the peace and dignity of the State of West
Virginia and he the said ______ therefore
prays a warrant issue and that said _________
may be apprehended and held to answer the said warrant and dealt with in relation thereto according to the law.
The appellee maintains that this Code section is unconstitutional
because a complaint may contain only a recitation of the statutory
elements of the offense, without requiring a statement of the
underlying facts showing probable cause. More specifically, the
appellee contends that the statute "requires no underlying facts to
establish the actual identity of the alleged perpetrator or the
basis of knowledge and reliability of the complainant."
It appears that the appellee has engaged in the kind of
hypertechnical overanalysis that is unnecessary to establish
probable cause in this type of case. In the often complicated
world of criminal offenses, a bad check prosecution is a common and
comparatively simple proceeding.See footnote 3 As a result, and as the
appellant rather succinctly points out, the facts supporting a
complaint are necessarily limited, because "the nature of this
offense does not lend itself to diverse details . . . . A
magistrate cannot ignore a complaint just because the essential
facts of the offense do not require a probing analysis of extrinsic
circumstances." "Some offenses are subject to putative
establishment by blunt and concise factual allegations." Jaben v.
United States, 381 U.S. 214, 223, 85 S.Ct. 1365, 1370, 14 L.Ed.2d
345, 352 (1965). In this case, the four bad checks in question
were attached to the complaint. The checks supplement the
complaint by explaining much of what transpired, thereby providing
an additional informational basis upon which a magistrate may find
It is important to reiterate that the complaint for a
warrant is only "the first of many steps in a criminal prosecution.
Its essential function is informative, not adjudicative. 'It is
enough that a fair-minded magistrate could conclude that the facts
and circumstances alleged justify further criminal proceedings and
that the charges are not merely capricious.'" State v. Hoffman,
106 Wis.2d 185, 316 N.W.2d 143, 152-53 (Wis.App. 1982) (quoting
State v. Olson, 75 Wis.2d 575, 583, 250 N.W.2d 12, 17 (1977).
In response to the appellee's charge that W.Va. Code
§ 61-3-39f requires no information which establishes "the actual
identity of the alleged perpetrator," we point out that W.Va. Code
§ 61-3-39g gives ample consideration to the person who stands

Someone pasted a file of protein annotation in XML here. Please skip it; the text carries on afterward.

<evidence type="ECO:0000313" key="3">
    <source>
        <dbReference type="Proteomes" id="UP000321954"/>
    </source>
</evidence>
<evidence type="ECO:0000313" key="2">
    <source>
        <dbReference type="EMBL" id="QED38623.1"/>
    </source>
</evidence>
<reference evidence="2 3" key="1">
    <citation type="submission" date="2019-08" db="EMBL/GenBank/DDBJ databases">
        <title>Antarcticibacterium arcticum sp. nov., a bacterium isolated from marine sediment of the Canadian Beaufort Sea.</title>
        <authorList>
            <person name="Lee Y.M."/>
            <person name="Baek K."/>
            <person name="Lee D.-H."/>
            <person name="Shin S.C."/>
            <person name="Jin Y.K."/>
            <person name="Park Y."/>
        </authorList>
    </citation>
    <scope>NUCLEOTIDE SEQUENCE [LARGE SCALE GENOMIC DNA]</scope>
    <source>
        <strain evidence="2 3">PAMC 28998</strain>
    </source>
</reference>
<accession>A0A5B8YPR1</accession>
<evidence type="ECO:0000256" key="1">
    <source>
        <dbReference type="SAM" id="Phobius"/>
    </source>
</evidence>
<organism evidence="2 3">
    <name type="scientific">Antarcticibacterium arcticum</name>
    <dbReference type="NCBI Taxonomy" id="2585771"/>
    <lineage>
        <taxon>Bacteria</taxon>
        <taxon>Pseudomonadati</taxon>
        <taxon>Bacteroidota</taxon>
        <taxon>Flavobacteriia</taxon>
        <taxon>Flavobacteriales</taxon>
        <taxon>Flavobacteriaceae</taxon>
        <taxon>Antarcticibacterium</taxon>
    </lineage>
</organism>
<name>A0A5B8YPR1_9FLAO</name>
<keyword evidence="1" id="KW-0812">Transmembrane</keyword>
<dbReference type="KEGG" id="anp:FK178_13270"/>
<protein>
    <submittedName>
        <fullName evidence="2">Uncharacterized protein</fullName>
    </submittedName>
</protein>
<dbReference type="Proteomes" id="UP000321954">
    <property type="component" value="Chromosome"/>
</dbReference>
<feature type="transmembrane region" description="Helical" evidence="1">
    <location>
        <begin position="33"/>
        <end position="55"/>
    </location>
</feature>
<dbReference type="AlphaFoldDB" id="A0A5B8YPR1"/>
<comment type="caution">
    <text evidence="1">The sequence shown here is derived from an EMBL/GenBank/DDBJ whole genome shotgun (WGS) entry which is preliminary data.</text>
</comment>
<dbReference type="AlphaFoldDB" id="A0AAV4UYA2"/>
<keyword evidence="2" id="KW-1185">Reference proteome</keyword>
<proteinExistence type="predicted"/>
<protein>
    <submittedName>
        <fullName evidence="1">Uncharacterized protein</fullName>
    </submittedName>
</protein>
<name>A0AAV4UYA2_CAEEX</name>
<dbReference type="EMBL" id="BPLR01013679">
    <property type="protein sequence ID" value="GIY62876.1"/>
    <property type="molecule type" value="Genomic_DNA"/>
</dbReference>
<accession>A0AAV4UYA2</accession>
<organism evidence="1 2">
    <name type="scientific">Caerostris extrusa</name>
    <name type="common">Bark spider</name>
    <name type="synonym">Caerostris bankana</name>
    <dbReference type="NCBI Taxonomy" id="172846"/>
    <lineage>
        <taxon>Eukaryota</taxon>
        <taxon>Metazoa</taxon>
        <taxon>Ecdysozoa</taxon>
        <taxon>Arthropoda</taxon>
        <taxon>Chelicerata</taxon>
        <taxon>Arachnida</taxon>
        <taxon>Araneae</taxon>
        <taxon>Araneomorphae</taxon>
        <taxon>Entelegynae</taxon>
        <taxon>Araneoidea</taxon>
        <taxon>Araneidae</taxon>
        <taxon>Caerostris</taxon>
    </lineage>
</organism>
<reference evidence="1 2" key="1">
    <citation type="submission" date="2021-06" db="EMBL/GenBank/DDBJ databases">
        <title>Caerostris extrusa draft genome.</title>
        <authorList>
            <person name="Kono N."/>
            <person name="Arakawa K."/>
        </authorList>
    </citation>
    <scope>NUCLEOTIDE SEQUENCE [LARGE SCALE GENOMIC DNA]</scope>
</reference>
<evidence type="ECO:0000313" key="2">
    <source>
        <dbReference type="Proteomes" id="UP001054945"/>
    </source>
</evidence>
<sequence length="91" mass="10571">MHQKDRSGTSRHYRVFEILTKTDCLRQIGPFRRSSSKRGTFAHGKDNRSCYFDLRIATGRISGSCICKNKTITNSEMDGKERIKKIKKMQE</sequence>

accused of writing a bad check. No warrants are issued until the
person believed to be the drawer of the check has been notified
that the check was dishonored, and even then, the drawer may avoid
the issuance of a warrant:
Such notice shall give the drawer of any such check, draft or order ten days within which to make payment to magistrate court. In the event such drawer pays the amount of the check plus court costs to the magistrate court within the ten day period no warrant shall issue. The payment may be made to the magistrate court in person or by mail by cash, certified check, bank draft or money order and, in the event such payment is made by mail, the magistrate court clerk shall forthwith mail to the maker of such check the receipt hereinbelow required. In the event such total amount is not so paid the court shall proceed with the issuance of the warrant as is provided by law.
W.Va. Code § 61-3-39g. Permitting an accused to respond prior to
the issuance of a warrant provides a reasonable assurance against
As to the need for allegations in the complaint which
address the element of intent, we point out that W.Va. Code § 61-3-39c provides that the existence of a dishonored check with the
reason for its dishonor printed on it is prima facie evidence that
the check was written with knowledge of the insufficiency of funds.
The rationale behind the permissive inference relevant to state-of-mind in bad check cases was explained the Supreme Court of Kansas
in State v. Haremza, 213 Kan. 201, 207, 515 P.2d 1217, 1223 (1973):
Where a person has written an insufficient funds check and receives property or other consideration therefor from the payee of the check, and further, where the maker of the check has been notified that the check has not been paid and fails to make payment within seven days after such notice, we find that there is nothing unreasonable or arbitrary in making such fact prima facie evidence of fraudulent intent or guilty knowledge. It appears to us that in the usual course of things where one person gives another a check, he intends to induce such person to give up some property right in reliance that the check will be paid on presentation. The notice provision gives to the drawer of the check a final opportunity in which to make the check good and is peculiarly for his benefit. In a worthless check case it is obviously the defendant who has the more convenient access to evidence relating to his intent and knowledge. These are matters within his own head and usually are not within the knowledge of the prosecutor.